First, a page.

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Browser-native TypeScript? What about JSX or dom diffing?

Yesterday, the Microsoft Dev Team announced they’re introducing a proposal to bring TypeScript strict typing natively to the browser.

A lot of devs chimed in with both excitement, and suggestions for other library-based innovations they’d like to see natively. I wanted to unpack that today.

Let’s dig in!

The proposal

In their proposal, they suggest something like this…

function equals(x: number, y: number): boolean {
    return x === y;

The team is quick to point that they’re not suggesting live runtime type checking, for both compatibility and performance reasons.

Our team isn’t proposing putting TypeScript’s type-checking in every browser and JavaScript runtime – nor are we proposing any new type-checker to be put in the browser. We think doing that would cause problems for JavaScript and TypeScript users alike due to a range of issues, such as runtime performance, compatibility issues with existing TypeScript code, and the risk of halting innovation in the type-checking space.

The idea is to provide a native standard that could be used more broadly.

Instead, we’re just proposing syntax that is compatible with and motivated by TypeScript, which could be used by any type-checker, but which would skipped over by JavaScript engines. We believe that this approach is the most promising for everyone, and would continue to allow TypeScript, Flow, and others to continue to innovate.

Honestly, this sounds great!

What about JSX?

I saw a handful of folks saying they’d like JSX (popularized by React) natively in the browser.

Unless I’m missing something (and I almost certainly am), the best parts of JSX are essentially what we already have today with template literals.

For example, take this JSX copy/pasted from the React website.

const name = 'Josh Perez';
const element = <h1>Hello, {name}</h1>;

Here’s that same code as native JavaScript with template literals.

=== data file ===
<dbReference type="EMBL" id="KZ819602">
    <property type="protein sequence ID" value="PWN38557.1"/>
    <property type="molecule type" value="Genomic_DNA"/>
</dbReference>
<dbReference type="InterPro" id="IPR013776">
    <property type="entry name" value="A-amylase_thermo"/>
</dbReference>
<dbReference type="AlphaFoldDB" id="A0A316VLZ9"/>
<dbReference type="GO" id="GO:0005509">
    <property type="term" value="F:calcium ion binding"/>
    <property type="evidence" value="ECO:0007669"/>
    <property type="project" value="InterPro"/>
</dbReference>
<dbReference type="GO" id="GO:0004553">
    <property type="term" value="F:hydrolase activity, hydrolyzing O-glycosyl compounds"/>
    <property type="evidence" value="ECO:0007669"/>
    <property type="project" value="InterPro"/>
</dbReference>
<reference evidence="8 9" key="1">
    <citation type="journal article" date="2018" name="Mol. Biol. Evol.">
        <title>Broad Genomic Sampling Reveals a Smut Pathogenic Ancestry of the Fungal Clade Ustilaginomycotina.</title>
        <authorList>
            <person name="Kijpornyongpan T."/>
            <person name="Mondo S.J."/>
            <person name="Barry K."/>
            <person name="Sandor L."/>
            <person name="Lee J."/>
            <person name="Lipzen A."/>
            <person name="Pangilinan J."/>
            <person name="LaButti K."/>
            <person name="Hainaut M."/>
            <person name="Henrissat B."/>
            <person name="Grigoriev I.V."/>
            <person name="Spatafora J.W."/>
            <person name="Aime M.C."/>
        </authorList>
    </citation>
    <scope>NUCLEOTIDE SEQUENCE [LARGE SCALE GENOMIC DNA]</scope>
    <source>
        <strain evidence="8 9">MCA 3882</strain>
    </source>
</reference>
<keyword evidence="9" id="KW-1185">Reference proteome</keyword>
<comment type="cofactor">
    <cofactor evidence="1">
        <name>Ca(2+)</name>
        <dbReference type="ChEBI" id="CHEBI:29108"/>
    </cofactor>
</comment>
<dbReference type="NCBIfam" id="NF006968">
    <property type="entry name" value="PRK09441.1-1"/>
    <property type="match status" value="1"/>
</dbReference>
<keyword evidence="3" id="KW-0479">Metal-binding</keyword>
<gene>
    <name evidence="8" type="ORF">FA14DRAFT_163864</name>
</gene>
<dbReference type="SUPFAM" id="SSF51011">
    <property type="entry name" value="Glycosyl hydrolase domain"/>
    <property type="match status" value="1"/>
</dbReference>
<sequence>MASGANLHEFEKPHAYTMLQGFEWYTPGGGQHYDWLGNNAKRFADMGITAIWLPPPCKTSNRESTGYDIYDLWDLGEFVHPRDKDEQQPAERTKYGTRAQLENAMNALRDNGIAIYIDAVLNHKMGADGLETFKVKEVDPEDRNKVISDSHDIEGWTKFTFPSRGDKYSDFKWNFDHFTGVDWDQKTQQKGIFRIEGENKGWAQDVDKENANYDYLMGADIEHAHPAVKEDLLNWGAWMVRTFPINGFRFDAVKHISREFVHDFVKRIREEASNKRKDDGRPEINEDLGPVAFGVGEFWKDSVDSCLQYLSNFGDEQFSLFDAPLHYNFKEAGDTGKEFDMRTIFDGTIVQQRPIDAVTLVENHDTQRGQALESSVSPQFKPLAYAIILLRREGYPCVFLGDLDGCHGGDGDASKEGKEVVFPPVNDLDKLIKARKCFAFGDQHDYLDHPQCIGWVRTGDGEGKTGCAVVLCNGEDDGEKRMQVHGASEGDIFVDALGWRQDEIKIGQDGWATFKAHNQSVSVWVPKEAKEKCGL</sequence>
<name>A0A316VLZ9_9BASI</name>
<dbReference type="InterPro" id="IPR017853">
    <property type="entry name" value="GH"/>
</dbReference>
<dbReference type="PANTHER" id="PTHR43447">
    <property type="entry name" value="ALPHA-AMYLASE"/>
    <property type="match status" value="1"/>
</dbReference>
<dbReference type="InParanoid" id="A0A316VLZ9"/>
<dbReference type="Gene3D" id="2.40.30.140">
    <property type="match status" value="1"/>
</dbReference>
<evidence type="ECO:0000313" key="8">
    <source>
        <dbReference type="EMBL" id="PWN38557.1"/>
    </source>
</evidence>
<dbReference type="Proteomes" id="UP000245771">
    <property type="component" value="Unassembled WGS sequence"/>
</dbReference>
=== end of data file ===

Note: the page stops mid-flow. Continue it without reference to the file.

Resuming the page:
const name = 'Josh Perez';
const element = `<h1>Hello, ${name}</h1>`;

I love template literals (probably for the same reason React folks love JSX)!

What we really need: DOM diffing

With state-based UI, you define how HTML should look based on the current state of some data.

Here, I’m using an array of wizards and the and Array.join() trick to create some HTML from it.

// The "state"
let wizards = ['Merlin', 'Gandalf', 'Radagast'];

// The template
function html () {

	// If there are no wizards, show a message
	if (!wizards) {
		return '<p>There are no wizards. 🧙‍♂️</p>';

	// Otherwise, create an unordered list
	return `
			${ (wizard) {
				return `<li>${wizard}</li>`;


State-based UI libraries will take the HTML that results from something like the html() function, compare it to the existing UI, and selectively update just the things that need updating.

This process is known as diffing. Any time the data updates, the UI is diffed and updated.

Without diffing (for example, just using innerHTML), you end up wiping out all of the elements and rendering them again. This is bad for performance, and will completely wipe out any user data from form fields and such.

// This is not ideal in many situations
app.innerHTML = html();

The code to do diffing well (accounting for various properties and attributes, two elements that look similar but are different, and so on) can be pretty complex, and adds a lot of weight to a page.

More than JSX or even strict type, I would love to see browser-native DOM diffing.

Imagine a native Element.prototype.diff() method that accepts an HTML string or collection of DOM nodes as an argument, and updates the existing UI to match it.

// This isn't real but I want it to be

React and Vue would continue to exist if we had something like this, just like how jQuery is still used all over the web today.

But for a lot of new and smaller projects, you could just reach for some native methods and forgo that big library. That would be a huge win for the web!